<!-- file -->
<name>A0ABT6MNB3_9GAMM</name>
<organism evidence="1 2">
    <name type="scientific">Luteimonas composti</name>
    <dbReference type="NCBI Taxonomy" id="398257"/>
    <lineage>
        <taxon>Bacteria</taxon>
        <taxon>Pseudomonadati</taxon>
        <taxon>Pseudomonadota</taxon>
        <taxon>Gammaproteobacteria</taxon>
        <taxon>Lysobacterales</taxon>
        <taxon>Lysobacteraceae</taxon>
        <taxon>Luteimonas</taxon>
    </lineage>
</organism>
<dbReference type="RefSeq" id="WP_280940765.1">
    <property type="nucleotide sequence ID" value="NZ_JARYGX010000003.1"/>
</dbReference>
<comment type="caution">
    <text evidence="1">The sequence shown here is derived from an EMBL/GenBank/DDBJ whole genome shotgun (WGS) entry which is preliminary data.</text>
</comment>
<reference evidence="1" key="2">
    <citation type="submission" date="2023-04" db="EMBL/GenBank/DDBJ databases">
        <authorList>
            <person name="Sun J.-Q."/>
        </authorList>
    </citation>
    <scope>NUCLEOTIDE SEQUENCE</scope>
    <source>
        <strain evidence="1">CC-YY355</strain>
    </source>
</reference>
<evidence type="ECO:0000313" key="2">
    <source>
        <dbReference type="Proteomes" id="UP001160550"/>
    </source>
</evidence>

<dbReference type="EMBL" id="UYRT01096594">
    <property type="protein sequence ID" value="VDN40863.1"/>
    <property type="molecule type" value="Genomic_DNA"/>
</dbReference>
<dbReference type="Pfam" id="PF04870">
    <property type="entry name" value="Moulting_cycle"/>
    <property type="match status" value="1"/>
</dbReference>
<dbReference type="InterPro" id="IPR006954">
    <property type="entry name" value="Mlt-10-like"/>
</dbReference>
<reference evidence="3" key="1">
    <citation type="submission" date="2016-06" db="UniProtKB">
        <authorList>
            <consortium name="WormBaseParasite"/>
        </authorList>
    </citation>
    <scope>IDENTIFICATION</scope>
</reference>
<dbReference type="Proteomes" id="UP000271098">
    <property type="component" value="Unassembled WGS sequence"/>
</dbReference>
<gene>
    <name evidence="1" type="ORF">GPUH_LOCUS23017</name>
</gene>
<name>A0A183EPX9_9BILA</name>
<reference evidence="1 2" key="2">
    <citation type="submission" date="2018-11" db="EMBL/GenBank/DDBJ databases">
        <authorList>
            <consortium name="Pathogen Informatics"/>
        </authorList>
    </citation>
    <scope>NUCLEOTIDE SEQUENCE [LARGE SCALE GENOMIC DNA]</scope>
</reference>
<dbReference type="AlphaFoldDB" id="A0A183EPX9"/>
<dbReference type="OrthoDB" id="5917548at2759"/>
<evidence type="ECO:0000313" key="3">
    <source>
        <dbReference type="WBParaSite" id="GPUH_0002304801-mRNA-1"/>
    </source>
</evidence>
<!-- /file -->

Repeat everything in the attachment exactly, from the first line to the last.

<name>A0ABT6MNB3_9GAMM</name>
<organism evidence="1 2">
    <name type="scientific">Luteimonas composti</name>
    <dbReference type="NCBI Taxonomy" id="398257"/>
    <lineage>
        <taxon>Bacteria</taxon>
        <taxon>Pseudomonadati</taxon>
        <taxon>Pseudomonadota</taxon>
        <taxon>Gammaproteobacteria</taxon>
        <taxon>Lysobacterales</taxon>
        <taxon>Lysobacteraceae</taxon>
        <taxon>Luteimonas</taxon>
    </lineage>
</organism>
<dbReference type="RefSeq" id="WP_280940765.1">
    <property type="nucleotide sequence ID" value="NZ_JARYGX010000003.1"/>
</dbReference>
<comment type="caution">
    <text evidence="1">The sequence shown here is derived from an EMBL/GenBank/DDBJ whole genome shotgun (WGS) entry which is preliminary data.</text>
</comment>
<reference evidence="1" key="2">
    <citation type="submission" date="2023-04" db="EMBL/GenBank/DDBJ databases">
        <authorList>
            <person name="Sun J.-Q."/>
        </authorList>
    </citation>
    <scope>NUCLEOTIDE SEQUENCE</scope>
    <source>
        <strain evidence="1">CC-YY355</strain>
    </source>
</reference>
<evidence type="ECO:0000313" key="2">
    <source>
        <dbReference type="Proteomes" id="UP001160550"/>
    </source>
</evidence>

<dbReference type="EMBL" id="UYRT01096594">
    <property type="protein sequence ID" value="VDN40863.1"/>
    <property type="molecule type" value="Genomic_DNA"/>
</dbReference>
<dbReference type="Pfam" id="PF04870">
    <property type="entry name" value="Moulting_cycle"/>
    <property type="match status" value="1"/>
</dbReference>
<dbReference type="InterPro" id="IPR006954">
    <property type="entry name" value="Mlt-10-like"/>
</dbReference>
<reference evidence="3" key="1">
    <citation type="submission" date="2016-06" db="UniProtKB">
        <authorList>
            <consortium name="WormBaseParasite"/>
        </authorList>
    </citation>
    <scope>IDENTIFICATION</scope>
</reference>
<dbReference type="Proteomes" id="UP000271098">
    <property type="component" value="Unassembled WGS sequence"/>
</dbReference>
<gene>
    <name evidence="1" type="ORF">GPUH_LOCUS23017</name>
</gene>
<name>A0A183EPX9_9BILA</name>
<reference evidence="1 2" key="2">
    <citation type="submission" date="2018-11" db="EMBL/GenBank/DDBJ databases">
        <authorList>
            <consortium name="Pathogen Informatics"/>
        </authorList>
    </citation>
    <scope>NUCLEOTIDE SEQUENCE [LARGE SCALE GENOMIC DNA]</scope>
</reference>
<dbReference type="AlphaFoldDB" id="A0A183EPX9"/>
<dbReference type="OrthoDB" id="5917548at2759"/>
<evidence type="ECO:0000313" key="3">
    <source>
        <dbReference type="WBParaSite" id="GPUH_0002304801-mRNA-1"/>
    </source>
</evidence>